Film & Television

‘A Quiet Passion’—A Moving Portrait of the Belle of Amherst

The first review I ever wrote (college, junior year) was of The Belle of Amherst, the one-woman play by William Luce. It was a local production and, if I remember correctly, long and rather lackluster. Unfortunately, I didn’t have the opportunity to see Julie Harris who won the Tony Award for her portrayal of Emily Dickinson. She was lauded by The Wall Street Journal for her ability to “convey profound inner turmoil at the same time that she displays irrepressible gaiety of spirit.”

In A Quiet Passion, the masterful new film by Terence Davies, Dickinson’s gay spirit succumbs to her inner turmoil all too quickly. We first meet her as a clever but willful student at Mount Holyoke. Rigorously catechized, she refuses to submit to the evangelical fervor of the matron and other students. When asked if she’s ready to be saved, she counters, “I am not even awakened yet.” Young Emily is deeply spiritual (and remains so all her life), but rebels against organized, authoritarian religion. Branded a “no-hoper,” she leaves the school and returns to the bosom of her unconventional family.

The Dickinsons were comfortable but not terribly wealthy. Emily’s father, Edward, was an attorney and a trustee of Amherst College. Her mother (also Emily) suffered from depression, and the household comprised three siblings, brother Austin and sister Vinnie in addition to Emily. As teenagers, the Dickinson children were unusually well informed and educated. In the early scenes of A Quiet Passion, it’s clear that Emily has great capacity for joy but a tendency to overthink. The family’s stuffy aunt is taken aback by the gregariousness of her nephew and (especially) her nieces. But, their father defends their unorthodox attitudes. “Docility,” he warns, “Is too much like slavery.”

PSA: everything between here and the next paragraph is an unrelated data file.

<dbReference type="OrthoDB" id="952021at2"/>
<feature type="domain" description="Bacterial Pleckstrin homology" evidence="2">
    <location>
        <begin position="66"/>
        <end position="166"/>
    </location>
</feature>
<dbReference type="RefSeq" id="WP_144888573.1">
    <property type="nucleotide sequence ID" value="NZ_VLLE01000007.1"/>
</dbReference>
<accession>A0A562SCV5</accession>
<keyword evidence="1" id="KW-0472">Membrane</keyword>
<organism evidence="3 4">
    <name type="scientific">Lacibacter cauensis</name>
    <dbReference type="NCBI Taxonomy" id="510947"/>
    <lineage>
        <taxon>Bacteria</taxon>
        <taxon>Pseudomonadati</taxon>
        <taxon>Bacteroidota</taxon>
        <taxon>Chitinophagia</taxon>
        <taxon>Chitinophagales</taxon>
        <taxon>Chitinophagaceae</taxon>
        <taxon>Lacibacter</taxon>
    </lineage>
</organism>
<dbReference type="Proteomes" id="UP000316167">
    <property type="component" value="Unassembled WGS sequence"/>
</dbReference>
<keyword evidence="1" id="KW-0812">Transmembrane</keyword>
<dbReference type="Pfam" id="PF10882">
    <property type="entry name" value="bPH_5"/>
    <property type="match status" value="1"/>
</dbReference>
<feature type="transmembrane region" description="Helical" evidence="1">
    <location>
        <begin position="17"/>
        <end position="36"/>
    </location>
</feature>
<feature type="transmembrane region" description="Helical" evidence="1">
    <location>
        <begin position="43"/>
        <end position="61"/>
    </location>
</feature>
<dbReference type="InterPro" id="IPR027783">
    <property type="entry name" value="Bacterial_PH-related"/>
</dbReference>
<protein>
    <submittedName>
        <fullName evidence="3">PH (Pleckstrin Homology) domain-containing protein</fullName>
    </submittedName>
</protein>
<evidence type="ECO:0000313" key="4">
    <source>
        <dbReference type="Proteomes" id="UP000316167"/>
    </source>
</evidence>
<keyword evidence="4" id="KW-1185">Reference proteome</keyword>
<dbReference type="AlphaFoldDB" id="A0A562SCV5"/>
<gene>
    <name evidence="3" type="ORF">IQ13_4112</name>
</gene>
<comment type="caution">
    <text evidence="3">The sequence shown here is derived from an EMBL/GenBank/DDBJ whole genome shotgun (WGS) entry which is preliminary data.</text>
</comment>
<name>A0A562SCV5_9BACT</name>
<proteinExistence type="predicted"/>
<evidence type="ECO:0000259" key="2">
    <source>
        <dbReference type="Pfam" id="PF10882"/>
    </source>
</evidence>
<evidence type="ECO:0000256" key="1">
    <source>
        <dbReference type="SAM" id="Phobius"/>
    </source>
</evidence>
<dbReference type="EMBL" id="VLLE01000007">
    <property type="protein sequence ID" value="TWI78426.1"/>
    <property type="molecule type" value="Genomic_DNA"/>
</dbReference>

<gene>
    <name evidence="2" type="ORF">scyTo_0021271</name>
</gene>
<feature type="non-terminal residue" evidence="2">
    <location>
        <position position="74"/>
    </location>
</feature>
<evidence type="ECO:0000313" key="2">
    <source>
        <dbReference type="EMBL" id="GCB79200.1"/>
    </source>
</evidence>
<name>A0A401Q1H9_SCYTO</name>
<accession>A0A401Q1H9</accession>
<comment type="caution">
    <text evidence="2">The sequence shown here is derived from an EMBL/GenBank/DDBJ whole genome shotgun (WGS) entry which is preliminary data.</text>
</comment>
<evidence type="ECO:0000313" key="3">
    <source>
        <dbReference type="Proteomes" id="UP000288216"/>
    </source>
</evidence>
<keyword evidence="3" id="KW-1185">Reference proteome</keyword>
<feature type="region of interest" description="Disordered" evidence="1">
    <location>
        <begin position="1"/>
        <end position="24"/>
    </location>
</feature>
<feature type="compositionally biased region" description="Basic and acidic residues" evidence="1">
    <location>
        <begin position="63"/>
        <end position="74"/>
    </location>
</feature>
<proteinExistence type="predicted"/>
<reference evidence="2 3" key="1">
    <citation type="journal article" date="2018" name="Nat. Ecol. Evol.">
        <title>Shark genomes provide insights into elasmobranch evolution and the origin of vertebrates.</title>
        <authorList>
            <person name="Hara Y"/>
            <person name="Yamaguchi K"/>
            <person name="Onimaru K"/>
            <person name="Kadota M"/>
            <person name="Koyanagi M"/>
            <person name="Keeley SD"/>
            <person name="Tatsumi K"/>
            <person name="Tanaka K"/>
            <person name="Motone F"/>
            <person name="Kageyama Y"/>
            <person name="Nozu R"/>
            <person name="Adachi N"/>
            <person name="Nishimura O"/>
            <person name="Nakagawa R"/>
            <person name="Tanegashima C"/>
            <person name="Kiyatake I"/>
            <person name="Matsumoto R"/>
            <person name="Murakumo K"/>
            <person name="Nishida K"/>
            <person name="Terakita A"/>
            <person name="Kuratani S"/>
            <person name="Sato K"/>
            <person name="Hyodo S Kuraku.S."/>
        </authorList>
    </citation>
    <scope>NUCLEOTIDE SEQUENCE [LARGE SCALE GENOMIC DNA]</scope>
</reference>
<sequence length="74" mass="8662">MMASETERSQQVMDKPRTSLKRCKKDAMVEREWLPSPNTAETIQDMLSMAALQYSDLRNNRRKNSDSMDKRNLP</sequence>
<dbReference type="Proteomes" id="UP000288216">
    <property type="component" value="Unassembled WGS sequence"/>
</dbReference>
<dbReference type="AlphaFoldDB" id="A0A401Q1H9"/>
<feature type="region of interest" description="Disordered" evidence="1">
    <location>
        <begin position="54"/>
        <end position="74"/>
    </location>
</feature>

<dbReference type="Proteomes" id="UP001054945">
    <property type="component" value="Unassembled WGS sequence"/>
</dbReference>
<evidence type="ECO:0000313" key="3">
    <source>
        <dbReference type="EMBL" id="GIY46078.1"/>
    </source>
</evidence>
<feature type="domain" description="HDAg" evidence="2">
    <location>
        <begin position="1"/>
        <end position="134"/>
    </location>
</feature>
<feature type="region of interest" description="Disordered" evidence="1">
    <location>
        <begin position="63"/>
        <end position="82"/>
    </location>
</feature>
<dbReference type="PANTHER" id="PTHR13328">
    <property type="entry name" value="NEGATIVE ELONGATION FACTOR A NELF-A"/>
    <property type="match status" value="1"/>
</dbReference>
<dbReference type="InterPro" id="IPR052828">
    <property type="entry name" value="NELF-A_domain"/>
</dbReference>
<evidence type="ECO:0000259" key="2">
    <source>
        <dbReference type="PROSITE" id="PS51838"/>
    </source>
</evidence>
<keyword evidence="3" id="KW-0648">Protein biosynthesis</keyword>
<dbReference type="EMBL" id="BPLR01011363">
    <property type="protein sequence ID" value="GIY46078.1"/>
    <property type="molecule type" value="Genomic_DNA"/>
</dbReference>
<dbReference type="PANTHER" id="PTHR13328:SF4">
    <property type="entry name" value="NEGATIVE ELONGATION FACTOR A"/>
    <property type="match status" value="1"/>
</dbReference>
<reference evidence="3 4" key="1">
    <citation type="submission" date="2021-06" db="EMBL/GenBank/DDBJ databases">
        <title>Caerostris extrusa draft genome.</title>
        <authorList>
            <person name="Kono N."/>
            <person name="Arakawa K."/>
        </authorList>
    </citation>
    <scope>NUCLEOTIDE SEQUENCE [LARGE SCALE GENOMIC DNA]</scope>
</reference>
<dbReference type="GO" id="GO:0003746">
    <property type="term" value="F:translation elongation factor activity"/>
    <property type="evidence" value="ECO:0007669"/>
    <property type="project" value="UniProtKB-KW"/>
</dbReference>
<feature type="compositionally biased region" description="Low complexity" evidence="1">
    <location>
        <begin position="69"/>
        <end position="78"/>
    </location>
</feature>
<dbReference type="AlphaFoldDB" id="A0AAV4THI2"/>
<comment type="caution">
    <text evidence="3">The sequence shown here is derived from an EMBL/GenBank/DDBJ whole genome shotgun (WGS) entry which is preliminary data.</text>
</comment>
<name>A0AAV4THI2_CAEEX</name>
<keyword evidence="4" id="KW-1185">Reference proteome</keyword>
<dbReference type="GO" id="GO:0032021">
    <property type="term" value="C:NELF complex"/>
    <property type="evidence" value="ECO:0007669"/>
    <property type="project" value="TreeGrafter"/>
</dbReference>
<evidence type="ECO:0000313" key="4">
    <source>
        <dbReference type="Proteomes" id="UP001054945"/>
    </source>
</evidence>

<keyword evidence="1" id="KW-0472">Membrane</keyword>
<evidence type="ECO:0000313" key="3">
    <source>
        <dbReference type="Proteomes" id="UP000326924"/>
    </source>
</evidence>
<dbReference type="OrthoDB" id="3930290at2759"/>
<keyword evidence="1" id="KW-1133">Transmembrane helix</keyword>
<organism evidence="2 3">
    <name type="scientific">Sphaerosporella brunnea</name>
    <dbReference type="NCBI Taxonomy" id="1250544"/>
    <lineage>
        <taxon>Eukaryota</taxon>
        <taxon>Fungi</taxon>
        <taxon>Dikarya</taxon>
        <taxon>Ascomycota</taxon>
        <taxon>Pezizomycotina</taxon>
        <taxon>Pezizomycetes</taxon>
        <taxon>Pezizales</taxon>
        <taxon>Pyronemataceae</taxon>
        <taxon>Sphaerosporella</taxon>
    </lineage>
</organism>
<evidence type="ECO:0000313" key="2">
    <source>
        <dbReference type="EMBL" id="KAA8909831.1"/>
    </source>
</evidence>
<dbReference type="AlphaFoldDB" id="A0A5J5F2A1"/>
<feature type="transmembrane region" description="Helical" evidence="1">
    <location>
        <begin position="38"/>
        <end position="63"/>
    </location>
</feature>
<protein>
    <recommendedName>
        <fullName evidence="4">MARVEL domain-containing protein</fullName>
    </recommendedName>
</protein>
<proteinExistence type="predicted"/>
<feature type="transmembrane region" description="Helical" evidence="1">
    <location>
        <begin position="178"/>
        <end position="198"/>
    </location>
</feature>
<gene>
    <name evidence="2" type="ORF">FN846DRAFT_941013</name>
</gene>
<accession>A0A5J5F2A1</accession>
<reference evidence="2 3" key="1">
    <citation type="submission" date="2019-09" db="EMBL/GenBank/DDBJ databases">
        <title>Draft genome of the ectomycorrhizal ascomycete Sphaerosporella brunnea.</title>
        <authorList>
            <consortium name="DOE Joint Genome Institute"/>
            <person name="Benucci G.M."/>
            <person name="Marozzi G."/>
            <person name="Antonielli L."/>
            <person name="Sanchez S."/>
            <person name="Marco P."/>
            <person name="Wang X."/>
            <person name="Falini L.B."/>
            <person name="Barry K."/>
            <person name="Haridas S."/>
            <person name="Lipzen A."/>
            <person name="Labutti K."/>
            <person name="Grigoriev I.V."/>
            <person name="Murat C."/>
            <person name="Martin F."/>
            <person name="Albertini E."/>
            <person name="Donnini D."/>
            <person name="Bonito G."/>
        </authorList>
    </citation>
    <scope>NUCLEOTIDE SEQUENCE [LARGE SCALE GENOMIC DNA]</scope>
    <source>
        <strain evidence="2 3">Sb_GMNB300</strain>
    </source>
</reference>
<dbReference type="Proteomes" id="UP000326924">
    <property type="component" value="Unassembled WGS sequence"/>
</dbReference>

As she grows up, it becomes clear that slavery in any form is an anethma to Emily. Whether the shackles are forced upon her by societal convention, religious doctrine, or marriage. As a young girl, she enjoys the company of her sister and their close friend Vryling Buffam. The three girls giggle and flirt at the annual commencement ball when Emily herself proposes, “Let’s not be anything today except superficial.” Although much is made later about Emily’s plain looks (mostly by the poet herself), she appears a handsome young woman by the standards of the era, dressed in fashionable mid-1800s lace, hoop skirt, parasol, and fan. She’s not as pretty as her sister or as coquettish as her friend, but there is nothing particularly austere about her. Of course, this changes dramatically as Emily ages.

Over time, Emily rejects the traditional roles open to women. She becomes more and more eccentric, dresses only in white, doesn’t leave the house, and communicates with visitors from a hidden spot upstairs, answering even the most sincere suitors with sphinx-like wordplay. Her sister Vinnie cajoles her, but ultimately cannot rouse her from the living dream state she’s chosen. The passage of time is an important theme in Davies’ film, as it is in Dickinson’s poetry:

Look back on time with kindly eyes,
He doubtless did his best;
How softly sinks his trembling sun
In human nature’s west!

There’s a marvelous sequence early on, where we see the young Dickinson family grow up and older. Each sits for a portrait. (There’s a bit of staunch New England humor when the photographer encourages stern Edward to smile. “This is my smile,” Emily’s father retorts, as severe and thin-lipped as ever.) In  the course of a single extended nineteenth century shutter speed, each character ages smoothly before our eyes. Keith Carradine (Edward) and Joanna Bacon (Emily senior) do so with the help of makeup. But, younger actors Benjamin Wainwright (Austin) and Rose Williams (Vinnie) transition to their more mature counterparts Duncan Duff and Jennifer Ehle. Emma Bell, whose more contemporary credits include Dallas, American Horror Story and a 6-episode arc on The Walking Dead, morphs into Cynthia Nixon, and Emily Dickinson’s story is in capable hands indeed.

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